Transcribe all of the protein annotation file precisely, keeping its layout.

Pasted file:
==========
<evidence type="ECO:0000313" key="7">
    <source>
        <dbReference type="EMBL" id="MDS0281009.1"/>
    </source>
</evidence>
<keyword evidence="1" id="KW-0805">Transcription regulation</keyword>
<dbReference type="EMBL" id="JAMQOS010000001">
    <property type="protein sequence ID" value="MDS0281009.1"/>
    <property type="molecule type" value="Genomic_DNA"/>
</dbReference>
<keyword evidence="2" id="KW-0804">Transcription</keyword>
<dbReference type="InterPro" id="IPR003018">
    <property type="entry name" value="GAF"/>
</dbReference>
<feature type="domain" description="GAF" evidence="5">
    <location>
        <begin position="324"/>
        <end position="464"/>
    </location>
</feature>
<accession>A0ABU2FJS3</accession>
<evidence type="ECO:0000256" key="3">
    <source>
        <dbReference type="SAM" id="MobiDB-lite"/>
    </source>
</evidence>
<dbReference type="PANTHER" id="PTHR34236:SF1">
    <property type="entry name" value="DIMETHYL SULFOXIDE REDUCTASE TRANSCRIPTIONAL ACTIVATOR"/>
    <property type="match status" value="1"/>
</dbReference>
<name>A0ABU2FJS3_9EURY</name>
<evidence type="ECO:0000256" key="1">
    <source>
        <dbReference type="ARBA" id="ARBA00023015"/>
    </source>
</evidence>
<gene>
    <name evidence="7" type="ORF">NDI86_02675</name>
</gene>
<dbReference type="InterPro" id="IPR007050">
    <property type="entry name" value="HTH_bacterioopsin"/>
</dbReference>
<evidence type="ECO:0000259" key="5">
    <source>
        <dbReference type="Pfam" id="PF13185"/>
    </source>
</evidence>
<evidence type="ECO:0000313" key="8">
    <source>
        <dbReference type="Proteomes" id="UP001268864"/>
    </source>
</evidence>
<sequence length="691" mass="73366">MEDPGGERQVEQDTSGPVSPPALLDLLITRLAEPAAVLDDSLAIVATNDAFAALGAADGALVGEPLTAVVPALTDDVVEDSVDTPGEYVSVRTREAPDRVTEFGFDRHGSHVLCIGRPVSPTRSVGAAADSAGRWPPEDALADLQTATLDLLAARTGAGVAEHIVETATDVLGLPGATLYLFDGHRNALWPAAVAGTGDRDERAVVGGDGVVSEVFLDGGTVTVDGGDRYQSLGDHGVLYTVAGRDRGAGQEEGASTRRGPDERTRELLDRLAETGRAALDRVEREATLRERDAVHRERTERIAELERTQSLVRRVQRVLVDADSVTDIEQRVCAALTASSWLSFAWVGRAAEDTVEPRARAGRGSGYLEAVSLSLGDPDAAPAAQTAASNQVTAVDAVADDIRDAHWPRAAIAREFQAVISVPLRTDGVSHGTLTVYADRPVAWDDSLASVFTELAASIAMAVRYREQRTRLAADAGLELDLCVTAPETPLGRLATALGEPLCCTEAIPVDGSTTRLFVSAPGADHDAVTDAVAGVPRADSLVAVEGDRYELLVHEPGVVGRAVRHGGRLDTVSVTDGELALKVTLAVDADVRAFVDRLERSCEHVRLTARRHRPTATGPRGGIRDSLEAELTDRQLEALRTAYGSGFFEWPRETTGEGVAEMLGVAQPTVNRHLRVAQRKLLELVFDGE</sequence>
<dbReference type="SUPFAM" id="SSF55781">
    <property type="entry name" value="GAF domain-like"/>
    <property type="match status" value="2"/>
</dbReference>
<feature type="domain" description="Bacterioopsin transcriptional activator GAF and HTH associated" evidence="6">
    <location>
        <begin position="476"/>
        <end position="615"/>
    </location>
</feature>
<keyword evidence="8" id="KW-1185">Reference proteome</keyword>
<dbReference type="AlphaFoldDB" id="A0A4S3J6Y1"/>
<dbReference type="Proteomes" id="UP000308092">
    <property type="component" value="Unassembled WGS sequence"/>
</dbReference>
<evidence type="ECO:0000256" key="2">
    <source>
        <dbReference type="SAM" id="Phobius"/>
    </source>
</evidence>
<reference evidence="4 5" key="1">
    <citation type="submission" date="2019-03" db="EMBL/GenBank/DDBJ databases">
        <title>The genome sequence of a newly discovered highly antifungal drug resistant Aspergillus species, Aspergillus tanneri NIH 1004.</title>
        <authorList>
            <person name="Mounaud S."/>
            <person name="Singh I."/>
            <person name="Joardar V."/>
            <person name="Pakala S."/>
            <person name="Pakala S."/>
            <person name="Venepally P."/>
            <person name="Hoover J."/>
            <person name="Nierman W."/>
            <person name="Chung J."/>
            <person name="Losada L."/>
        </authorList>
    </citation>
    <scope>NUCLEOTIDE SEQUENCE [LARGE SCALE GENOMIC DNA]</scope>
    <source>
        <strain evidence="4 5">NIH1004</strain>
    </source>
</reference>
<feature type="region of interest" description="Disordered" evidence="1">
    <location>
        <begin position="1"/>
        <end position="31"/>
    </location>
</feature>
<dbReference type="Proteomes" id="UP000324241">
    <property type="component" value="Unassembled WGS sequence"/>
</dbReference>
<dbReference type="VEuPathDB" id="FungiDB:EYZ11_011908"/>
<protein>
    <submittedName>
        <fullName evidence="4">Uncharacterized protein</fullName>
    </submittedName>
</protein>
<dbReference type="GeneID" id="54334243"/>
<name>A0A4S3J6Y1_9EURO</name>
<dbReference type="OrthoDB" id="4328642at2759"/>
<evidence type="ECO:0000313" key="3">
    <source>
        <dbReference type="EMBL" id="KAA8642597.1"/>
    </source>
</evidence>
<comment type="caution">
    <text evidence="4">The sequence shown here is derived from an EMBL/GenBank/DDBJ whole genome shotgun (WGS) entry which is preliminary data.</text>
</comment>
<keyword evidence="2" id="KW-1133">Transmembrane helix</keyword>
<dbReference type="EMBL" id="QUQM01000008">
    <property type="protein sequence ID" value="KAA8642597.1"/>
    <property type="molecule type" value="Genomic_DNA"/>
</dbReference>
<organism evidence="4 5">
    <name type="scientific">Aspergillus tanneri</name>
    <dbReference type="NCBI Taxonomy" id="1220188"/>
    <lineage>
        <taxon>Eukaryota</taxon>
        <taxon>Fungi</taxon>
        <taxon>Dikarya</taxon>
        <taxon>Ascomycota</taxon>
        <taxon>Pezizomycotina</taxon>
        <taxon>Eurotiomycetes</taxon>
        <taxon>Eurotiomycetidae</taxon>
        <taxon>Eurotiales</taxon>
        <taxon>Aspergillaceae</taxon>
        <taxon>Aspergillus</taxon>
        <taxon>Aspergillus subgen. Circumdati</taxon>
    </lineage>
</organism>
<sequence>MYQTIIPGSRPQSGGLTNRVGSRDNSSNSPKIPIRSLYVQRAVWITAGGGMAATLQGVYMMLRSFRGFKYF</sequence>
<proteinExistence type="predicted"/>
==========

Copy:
<evidence type="ECO:0000313" key="7">
    <source>
        <dbReference type="EMBL" id="MDS0281009.1"/>
    </source>
</evidence>
<keyword evidence="1" id="KW-0805">Transcription regulation</keyword>
<dbReference type="EMBL" id="JAMQOS010000001">
    <property type="protein sequence ID" value="MDS0281009.1"/>
    <property type="molecule type" value="Genomic_DNA"/>
</dbReference>
<keyword evidence="2" id="KW-0804">Transcription</keyword>
<dbReference type="InterPro" id="IPR003018">
    <property type="entry name" value="GAF"/>
</dbReference>
<feature type="domain" description="GAF" evidence="5">
    <location>
        <begin position="324"/>
        <end position="464"/>
    </location>
</feature>
<accession>A0ABU2FJS3</accession>
<evidence type="ECO:0000256" key="3">
    <source>
        <dbReference type="SAM" id="MobiDB-lite"/>
    </source>
</evidence>
<dbReference type="PANTHER" id="PTHR34236:SF1">
    <property type="entry name" value="DIMETHYL SULFOXIDE REDUCTASE TRANSCRIPTIONAL ACTIVATOR"/>
    <property type="match status" value="1"/>
</dbReference>
<name>A0ABU2FJS3_9EURY</name>
<evidence type="ECO:0000256" key="1">
    <source>
        <dbReference type="ARBA" id="ARBA00023015"/>
    </source>
</evidence>
<gene>
    <name evidence="7" type="ORF">NDI86_02675</name>
</gene>
<dbReference type="InterPro" id="IPR007050">
    <property type="entry name" value="HTH_bacterioopsin"/>
</dbReference>
<evidence type="ECO:0000259" key="5">
    <source>
        <dbReference type="Pfam" id="PF13185"/>
    </source>
</evidence>
<evidence type="ECO:0000313" key="8">
    <source>
        <dbReference type="Proteomes" id="UP001268864"/>
    </source>
</evidence>
<sequence length="691" mass="73366">MEDPGGERQVEQDTSGPVSPPALLDLLITRLAEPAAVLDDSLAIVATNDAFAALGAADGALVGEPLTAVVPALTDDVVEDSVDTPGEYVSVRTREAPDRVTEFGFDRHGSHVLCIGRPVSPTRSVGAAADSAGRWPPEDALADLQTATLDLLAARTGAGVAEHIVETATDVLGLPGATLYLFDGHRNALWPAAVAGTGDRDERAVVGGDGVVSEVFLDGGTVTVDGGDRYQSLGDHGVLYTVAGRDRGAGQEEGASTRRGPDERTRELLDRLAETGRAALDRVEREATLRERDAVHRERTERIAELERTQSLVRRVQRVLVDADSVTDIEQRVCAALTASSWLSFAWVGRAAEDTVEPRARAGRGSGYLEAVSLSLGDPDAAPAAQTAASNQVTAVDAVADDIRDAHWPRAAIAREFQAVISVPLRTDGVSHGTLTVYADRPVAWDDSLASVFTELAASIAMAVRYREQRTRLAADAGLELDLCVTAPETPLGRLATALGEPLCCTEAIPVDGSTTRLFVSAPGADHDAVTDAVAGVPRADSLVAVEGDRYELLVHEPGVVGRAVRHGGRLDTVSVTDGELALKVTLAVDADVRAFVDRLERSCEHVRLTARRHRPTATGPRGGIRDSLEAELTDRQLEALRTAYGSGFFEWPRETTGEGVAEMLGVAQPTVNRHLRVAQRKLLELVFDGE</sequence>
<dbReference type="SUPFAM" id="SSF55781">
    <property type="entry name" value="GAF domain-like"/>
    <property type="match status" value="2"/>
</dbReference>
<feature type="domain" description="Bacterioopsin transcriptional activator GAF and HTH associated" evidence="6">
    <location>
        <begin position="476"/>
        <end position="615"/>
    </location>
</feature>
<keyword evidence="8" id="KW-1185">Reference proteome</keyword>
<dbReference type="AlphaFoldDB" id="A0A4S3J6Y1"/>
<dbReference type="Proteomes" id="UP000308092">
    <property type="component" value="Unassembled WGS sequence"/>
</dbReference>
<evidence type="ECO:0000256" key="2">
    <source>
        <dbReference type="SAM" id="Phobius"/>
    </source>
</evidence>
<reference evidence="4 5" key="1">
    <citation type="submission" date="2019-03" db="EMBL/GenBank/DDBJ databases">
        <title>The genome sequence of a newly discovered highly antifungal drug resistant Aspergillus species, Aspergillus tanneri NIH 1004.</title>
        <authorList>
            <person name="Mounaud S."/>
            <person name="Singh I."/>
            <person name="Joardar V."/>
            <person name="Pakala S."/>
            <person name="Pakala S."/>
            <person name="Venepally P."/>
            <person name="Hoover J."/>
            <person name="Nierman W."/>
            <person name="Chung J."/>
            <person name="Losada L."/>
        </authorList>
    </citation>
    <scope>NUCLEOTIDE SEQUENCE [LARGE SCALE GENOMIC DNA]</scope>
    <source>
        <strain evidence="4 5">NIH1004</strain>
    </source>
</reference>
<feature type="region of interest" description="Disordered" evidence="1">
    <location>
        <begin position="1"/>
        <end position="31"/>
    </location>
</feature>
<dbReference type="Proteomes" id="UP000324241">
    <property type="component" value="Unassembled WGS sequence"/>
</dbReference>
<dbReference type="VEuPathDB" id="FungiDB:EYZ11_011908"/>
<protein>
    <submittedName>
        <fullName evidence="4">Uncharacterized protein</fullName>
    </submittedName>
</protein>
<dbReference type="GeneID" id="54334243"/>
<name>A0A4S3J6Y1_9EURO</name>
<dbReference type="OrthoDB" id="4328642at2759"/>
<evidence type="ECO:0000313" key="3">
    <source>
        <dbReference type="EMBL" id="KAA8642597.1"/>
    </source>
</evidence>
<comment type="caution">
    <text evidence="4">The sequence shown here is derived from an EMBL/GenBank/DDBJ whole genome shotgun (WGS) entry which is preliminary data.</text>
</comment>
<keyword evidence="2" id="KW-1133">Transmembrane helix</keyword>
<dbReference type="EMBL" id="QUQM01000008">
    <property type="protein sequence ID" value="KAA8642597.1"/>
    <property type="molecule type" value="Genomic_DNA"/>
</dbReference>
<organism evidence="4 5">
    <name type="scientific">Aspergillus tanneri</name>
    <dbReference type="NCBI Taxonomy" id="1220188"/>
    <lineage>
        <taxon>Eukaryota</taxon>
        <taxon>Fungi</taxon>
        <taxon>Dikarya</taxon>
        <taxon>Ascomycota</taxon>
        <taxon>Pezizomycotina</taxon>
        <taxon>Eurotiomycetes</taxon>
        <taxon>Eurotiomycetidae</taxon>
        <taxon>Eurotiales</taxon>
        <taxon>Aspergillaceae</taxon>
        <taxon>Aspergillus</taxon>
        <taxon>Aspergillus subgen. Circumdati</taxon>
    </lineage>
</organism>
<sequence>MYQTIIPGSRPQSGGLTNRVGSRDNSSNSPKIPIRSLYVQRAVWITAGGGMAATLQGVYMMLRSFRGFKYF</sequence>
<proteinExistence type="predicted"/>